I saw a video this morning entitled “Cute Dog Walks Themselves” (it’s a Sunday, I’m not busy). As is probably the case for you, the title seemed a little strange.

Dog, singular.

Themselves, plural.

The two shouldn’t really go together, should they?

Now of course you can use they and them to refer to an unknown, singular, individual (I feel like I’ve written about this before, but I can’t find it). Imagine, for example, Lieutenant Columbo were investigating a murder and didn’t know yet who’d done it (or at least he did, but was still pretending he didn’t). He might say something like Whoever did this, they knew what they were doing.

I know some people don’t like using they in a singular sense, but for me it makes sense. The other option would be to assume the person’s gender and say he or she, or else, say he, she, or it knew what he, she, or it were doing. Which obviously would be very awkward. They is therefore very useful here to concisely refer to an unknown individual.

And it doesn’t look very much like an obviously plural word. Themselves, though, the reflexive pronoun equivalent of they, is undeniably plural, what with that S at the end. And that’s why the title of the video sounds odd.

It made sense for the person uploading the video to think of the dog as they, because presumably they (the uploader) don’t know the dog’s sex. But then they had to refer to dog walking… themselves (I should explain that the dog was holding the end of their lead in their mouth, in case you were wondering about the logistics). And the obviously plural nature of the word made it sound weird.

So what other options could there be? There’s obviously itself, but the tone would be different. The uploader was thinking of the dog in an affectionate way, so using itself would be too impersonal.

So I propose themself, as a logical companion to the singular they.  I’m not alone in this by the way, as it’s becoming increasingly popular. What do you think? It makes sense to me as a pretty natural evolution of the language, and then we’ll be able to upload all the videos of cute puppies we want, without worrying about the grammar of it all.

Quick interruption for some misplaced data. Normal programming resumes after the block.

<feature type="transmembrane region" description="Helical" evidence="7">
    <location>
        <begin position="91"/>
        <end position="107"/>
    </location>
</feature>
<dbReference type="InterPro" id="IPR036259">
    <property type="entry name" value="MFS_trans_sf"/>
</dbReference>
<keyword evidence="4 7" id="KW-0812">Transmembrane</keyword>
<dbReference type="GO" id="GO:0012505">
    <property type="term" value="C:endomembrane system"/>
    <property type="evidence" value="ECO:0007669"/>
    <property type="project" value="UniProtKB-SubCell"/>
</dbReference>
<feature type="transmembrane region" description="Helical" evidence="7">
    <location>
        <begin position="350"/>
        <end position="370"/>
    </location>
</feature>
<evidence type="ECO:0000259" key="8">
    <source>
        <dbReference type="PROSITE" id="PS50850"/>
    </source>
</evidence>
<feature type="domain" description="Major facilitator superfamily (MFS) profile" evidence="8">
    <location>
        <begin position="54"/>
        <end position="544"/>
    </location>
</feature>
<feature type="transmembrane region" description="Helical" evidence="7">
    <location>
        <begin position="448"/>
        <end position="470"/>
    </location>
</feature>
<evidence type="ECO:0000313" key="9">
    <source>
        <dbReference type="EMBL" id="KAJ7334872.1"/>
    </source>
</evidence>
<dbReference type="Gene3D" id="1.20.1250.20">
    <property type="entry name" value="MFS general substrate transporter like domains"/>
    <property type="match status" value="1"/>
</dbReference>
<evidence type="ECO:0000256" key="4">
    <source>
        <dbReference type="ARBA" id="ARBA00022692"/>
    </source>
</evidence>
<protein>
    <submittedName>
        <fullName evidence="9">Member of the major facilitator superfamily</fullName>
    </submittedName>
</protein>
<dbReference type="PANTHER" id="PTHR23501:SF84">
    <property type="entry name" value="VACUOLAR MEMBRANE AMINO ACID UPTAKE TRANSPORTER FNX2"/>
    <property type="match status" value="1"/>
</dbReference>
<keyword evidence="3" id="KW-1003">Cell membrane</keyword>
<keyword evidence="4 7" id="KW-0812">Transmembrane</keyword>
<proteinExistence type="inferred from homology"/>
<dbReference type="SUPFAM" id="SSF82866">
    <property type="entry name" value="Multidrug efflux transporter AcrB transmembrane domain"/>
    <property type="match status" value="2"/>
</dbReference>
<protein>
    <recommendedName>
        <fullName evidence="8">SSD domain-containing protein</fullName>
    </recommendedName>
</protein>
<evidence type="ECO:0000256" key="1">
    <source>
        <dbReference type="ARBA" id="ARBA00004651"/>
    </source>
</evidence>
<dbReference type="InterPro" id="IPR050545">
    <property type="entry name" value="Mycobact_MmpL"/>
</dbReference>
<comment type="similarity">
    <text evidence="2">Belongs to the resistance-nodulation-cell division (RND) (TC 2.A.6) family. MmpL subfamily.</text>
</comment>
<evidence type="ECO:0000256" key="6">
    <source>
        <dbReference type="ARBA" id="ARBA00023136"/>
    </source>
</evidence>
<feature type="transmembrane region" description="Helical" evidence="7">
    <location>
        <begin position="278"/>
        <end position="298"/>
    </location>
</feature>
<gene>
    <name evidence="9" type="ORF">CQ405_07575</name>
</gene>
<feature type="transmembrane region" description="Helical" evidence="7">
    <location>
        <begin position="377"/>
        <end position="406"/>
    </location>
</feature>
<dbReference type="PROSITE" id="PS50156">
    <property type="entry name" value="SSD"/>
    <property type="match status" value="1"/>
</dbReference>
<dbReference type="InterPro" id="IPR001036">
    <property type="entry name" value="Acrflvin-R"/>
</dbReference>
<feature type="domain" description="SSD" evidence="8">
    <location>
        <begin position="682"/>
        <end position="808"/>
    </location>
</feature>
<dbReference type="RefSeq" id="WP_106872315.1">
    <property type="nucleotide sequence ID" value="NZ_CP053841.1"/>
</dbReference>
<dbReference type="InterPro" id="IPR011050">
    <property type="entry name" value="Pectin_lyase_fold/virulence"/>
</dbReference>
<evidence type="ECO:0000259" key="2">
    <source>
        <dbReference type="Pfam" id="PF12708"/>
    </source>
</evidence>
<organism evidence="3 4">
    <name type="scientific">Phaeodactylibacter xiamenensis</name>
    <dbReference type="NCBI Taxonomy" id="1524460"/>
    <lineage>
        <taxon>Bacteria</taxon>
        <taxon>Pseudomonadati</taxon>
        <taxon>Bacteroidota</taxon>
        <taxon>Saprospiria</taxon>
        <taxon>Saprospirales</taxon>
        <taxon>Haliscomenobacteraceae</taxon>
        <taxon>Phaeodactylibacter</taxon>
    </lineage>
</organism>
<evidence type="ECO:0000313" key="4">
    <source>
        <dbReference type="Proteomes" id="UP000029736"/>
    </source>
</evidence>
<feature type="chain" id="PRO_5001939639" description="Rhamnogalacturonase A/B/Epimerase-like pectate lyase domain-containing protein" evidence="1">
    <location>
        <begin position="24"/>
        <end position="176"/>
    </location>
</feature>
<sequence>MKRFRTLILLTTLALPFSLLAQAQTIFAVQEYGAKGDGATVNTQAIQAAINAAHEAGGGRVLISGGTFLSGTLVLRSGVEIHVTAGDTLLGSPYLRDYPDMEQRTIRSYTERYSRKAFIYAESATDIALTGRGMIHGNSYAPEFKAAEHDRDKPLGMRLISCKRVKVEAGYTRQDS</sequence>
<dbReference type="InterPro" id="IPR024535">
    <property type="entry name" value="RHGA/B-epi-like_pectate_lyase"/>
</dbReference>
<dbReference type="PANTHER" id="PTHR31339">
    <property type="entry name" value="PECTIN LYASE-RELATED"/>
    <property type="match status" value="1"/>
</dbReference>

4 thoughts on “Themself

  1. A very interesting article! You’ve caught my attention, since I read a news item recently where a young woman was referred to as “they.” As in, “They” won the grand prize—a new car —and the timing is great because their old car was about shot. I thought “they” were a couple, but then read, “They” are planning to take a trip with their girlfriend…” Which definitely confused the reader’s picture! “Ms Smith plans to take a holiday with her…” would have been a lot clearer.

    As to animals, I’d say rather than getting into “themself,” let’s go back to “itself.” The dog won’t care. “Then we’ll be able to upload all the videos of cute puppies we want, without worrying about the grammar of it all.” If the uploader(s) of the video wanted to treat the dog “in a more personal way,” they should know its sex.

    I’m not very willing to change the language for a current wave of thought, especially when I see evidence that the pendulum is swinging back again.

    Liked by 1 person

    • I’ll generally use it(self) for animals, though I can’t help but anthropomorphise pets! I generally don’t mind using ‘they’ to refer to a singular person, but it’s important to be careful and make sure it can’t be confused for referring to a couple, as in your example.

      Liked by 1 person

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